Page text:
Stephen King has been described by the Guardian as 'one of the greatest storytellers of our time', by the Mirror as a 'genius' and by The Sunday Times as 'one of the most fertile storytellers of the modern novel.' In 2003, he was given the National Book Foundation Medal for Distinguished Contribution to American Letters. He lives with his wife, the novelist Tabitha King, for most of the year in Maine, USA.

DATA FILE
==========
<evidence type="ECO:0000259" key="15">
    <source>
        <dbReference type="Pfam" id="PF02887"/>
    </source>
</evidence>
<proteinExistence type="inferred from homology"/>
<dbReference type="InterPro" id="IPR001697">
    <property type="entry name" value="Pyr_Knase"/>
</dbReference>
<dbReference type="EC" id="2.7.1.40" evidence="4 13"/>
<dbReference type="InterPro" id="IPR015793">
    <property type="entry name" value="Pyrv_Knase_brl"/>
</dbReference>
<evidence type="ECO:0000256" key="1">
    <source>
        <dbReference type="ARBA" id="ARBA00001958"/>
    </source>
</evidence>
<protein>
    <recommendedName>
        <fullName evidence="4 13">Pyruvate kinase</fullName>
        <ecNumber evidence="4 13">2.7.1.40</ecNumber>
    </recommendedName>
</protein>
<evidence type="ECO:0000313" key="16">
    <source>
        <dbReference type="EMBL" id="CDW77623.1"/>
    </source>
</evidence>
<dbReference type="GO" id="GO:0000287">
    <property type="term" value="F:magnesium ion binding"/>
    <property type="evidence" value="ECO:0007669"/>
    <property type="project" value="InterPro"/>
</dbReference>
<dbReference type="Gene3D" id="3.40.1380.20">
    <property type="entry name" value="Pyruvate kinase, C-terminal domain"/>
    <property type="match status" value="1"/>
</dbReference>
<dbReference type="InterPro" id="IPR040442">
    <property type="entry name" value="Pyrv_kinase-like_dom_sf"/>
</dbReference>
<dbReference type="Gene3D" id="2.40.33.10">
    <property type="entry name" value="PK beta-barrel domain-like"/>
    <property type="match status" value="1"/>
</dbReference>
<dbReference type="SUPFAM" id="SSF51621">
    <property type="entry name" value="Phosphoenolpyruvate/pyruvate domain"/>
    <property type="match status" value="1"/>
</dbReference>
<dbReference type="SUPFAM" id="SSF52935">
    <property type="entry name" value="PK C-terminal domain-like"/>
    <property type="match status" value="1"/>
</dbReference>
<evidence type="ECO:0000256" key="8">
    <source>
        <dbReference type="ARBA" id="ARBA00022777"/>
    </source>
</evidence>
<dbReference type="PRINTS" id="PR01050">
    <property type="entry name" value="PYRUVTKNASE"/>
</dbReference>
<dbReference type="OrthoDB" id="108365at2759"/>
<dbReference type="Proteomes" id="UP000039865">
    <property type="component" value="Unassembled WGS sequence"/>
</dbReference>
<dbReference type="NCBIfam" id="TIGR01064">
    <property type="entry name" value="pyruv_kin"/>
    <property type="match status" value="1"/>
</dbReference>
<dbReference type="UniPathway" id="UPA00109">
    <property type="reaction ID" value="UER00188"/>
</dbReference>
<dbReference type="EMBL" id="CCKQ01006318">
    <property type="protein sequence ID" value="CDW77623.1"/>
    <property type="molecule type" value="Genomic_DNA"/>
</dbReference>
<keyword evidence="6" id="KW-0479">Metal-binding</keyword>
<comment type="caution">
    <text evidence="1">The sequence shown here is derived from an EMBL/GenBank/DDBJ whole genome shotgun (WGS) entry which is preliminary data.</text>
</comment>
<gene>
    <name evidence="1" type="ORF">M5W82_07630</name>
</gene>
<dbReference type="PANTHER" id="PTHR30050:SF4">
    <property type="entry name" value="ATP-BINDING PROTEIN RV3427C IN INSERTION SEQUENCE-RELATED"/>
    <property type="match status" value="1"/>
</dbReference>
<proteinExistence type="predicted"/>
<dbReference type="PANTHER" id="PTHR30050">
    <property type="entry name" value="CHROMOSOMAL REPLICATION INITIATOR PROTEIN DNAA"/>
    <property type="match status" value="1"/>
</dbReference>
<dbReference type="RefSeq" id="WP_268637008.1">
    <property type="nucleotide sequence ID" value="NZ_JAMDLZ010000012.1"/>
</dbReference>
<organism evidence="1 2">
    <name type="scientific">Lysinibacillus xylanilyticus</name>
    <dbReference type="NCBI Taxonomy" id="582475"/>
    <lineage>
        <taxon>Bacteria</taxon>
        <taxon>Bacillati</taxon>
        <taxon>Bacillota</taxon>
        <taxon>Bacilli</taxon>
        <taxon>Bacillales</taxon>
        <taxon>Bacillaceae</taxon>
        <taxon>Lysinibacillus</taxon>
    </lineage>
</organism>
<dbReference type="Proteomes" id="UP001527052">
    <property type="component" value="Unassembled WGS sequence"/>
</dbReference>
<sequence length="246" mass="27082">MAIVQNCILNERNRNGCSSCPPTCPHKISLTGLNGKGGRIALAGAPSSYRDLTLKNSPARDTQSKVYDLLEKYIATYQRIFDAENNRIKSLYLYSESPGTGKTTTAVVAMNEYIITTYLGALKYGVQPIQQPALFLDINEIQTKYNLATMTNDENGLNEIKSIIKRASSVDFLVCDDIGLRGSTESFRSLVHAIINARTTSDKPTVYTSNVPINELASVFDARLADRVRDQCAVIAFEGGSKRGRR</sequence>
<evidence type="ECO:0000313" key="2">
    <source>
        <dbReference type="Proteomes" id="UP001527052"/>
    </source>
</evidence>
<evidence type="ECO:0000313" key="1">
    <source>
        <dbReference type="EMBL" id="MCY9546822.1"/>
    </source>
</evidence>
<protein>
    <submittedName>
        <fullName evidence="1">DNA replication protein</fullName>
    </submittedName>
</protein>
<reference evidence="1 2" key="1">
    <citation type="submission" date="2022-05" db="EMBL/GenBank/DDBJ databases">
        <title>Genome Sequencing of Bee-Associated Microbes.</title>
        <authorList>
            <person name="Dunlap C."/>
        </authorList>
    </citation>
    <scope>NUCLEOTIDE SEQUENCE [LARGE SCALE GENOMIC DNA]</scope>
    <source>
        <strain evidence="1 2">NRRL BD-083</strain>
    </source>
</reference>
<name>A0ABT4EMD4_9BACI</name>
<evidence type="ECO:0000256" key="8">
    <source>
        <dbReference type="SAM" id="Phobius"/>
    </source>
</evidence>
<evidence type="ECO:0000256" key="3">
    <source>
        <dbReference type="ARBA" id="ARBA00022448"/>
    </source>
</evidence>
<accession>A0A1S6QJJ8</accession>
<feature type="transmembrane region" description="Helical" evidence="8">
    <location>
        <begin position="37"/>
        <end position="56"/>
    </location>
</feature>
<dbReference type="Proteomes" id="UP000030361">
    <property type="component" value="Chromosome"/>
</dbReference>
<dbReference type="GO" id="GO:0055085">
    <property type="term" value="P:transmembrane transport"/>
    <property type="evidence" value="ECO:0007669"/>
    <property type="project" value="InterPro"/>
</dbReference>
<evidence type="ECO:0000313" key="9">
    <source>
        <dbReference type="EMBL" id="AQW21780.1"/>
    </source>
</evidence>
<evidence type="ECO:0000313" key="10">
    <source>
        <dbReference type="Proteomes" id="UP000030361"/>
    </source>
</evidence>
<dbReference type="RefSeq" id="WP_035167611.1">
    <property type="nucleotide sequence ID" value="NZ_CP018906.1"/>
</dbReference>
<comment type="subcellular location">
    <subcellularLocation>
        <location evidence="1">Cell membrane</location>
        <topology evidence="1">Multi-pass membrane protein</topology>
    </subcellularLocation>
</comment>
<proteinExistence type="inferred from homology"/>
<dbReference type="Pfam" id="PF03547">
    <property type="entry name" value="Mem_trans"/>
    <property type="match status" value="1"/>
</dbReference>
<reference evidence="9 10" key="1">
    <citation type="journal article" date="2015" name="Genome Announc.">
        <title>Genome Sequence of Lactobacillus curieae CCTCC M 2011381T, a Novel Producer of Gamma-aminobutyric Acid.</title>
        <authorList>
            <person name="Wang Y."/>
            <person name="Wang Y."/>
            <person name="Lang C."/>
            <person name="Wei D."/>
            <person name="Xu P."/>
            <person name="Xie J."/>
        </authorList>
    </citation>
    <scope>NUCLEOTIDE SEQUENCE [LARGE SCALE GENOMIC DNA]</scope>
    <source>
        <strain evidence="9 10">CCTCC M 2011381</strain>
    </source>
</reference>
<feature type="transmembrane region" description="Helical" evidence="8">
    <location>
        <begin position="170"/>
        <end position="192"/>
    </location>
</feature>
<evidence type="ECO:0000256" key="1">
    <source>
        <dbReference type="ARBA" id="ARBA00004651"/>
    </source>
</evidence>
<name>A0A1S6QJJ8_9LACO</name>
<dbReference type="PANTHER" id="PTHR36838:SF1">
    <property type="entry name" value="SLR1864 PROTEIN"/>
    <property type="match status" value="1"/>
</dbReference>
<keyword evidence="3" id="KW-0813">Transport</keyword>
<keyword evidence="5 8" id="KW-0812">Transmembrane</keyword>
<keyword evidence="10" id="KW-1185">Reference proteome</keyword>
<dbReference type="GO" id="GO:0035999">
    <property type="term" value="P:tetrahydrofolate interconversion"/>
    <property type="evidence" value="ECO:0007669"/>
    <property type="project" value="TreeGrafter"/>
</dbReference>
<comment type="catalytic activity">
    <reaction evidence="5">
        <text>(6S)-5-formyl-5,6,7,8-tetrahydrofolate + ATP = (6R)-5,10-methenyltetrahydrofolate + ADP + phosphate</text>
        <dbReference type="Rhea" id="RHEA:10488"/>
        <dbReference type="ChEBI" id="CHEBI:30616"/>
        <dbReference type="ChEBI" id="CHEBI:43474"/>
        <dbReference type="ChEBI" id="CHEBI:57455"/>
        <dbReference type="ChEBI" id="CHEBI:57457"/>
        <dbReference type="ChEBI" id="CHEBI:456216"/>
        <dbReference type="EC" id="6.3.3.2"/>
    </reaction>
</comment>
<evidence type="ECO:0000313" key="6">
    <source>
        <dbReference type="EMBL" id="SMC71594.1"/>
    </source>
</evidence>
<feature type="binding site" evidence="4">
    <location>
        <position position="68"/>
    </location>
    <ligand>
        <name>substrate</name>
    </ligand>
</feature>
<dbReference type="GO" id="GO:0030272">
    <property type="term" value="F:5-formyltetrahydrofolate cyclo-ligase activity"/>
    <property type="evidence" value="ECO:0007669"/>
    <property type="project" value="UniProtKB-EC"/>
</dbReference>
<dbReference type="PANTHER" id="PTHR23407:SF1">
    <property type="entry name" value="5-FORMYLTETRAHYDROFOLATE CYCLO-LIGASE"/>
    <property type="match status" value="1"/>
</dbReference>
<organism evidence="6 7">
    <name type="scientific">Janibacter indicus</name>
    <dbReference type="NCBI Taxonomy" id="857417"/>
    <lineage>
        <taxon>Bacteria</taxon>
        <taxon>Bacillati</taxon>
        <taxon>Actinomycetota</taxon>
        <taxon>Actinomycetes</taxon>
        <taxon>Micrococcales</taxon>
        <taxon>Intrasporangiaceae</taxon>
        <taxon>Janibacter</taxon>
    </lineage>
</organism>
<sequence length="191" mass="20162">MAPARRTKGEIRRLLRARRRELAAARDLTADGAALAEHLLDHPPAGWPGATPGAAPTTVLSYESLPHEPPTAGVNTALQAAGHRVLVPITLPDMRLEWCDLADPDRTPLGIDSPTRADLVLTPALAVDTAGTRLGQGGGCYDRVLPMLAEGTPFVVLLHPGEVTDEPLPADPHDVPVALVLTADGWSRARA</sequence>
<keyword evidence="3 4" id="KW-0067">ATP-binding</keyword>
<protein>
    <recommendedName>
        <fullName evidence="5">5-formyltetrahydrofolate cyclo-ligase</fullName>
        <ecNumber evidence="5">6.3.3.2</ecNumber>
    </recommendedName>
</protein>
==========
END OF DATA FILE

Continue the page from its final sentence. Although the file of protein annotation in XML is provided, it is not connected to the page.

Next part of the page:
The house looked right, felt right to Dr Louis Creed.Rambling, old, unsmart and comfortable. A place where the family could settle; the children grow and play and explore. The rolling hills and meadows of Maine seemed a world away from the fume-choked dangers of Chicago.Only the occasional big truck out on the two-lane highway, grinding up through the gears, hammering down the long gradients, growled out an intrusive threat.But behind the house and far away from the road: that was safe. Just a carefully cleared path up into the woods where generations of local children have processed with the solemn innocence of the young, taking with them their dear departed pets for burial.A sad place maybe, but safe. Surely a safe place. Not a place to seep into your dreams, to wake you, sweating with fear and foreboding.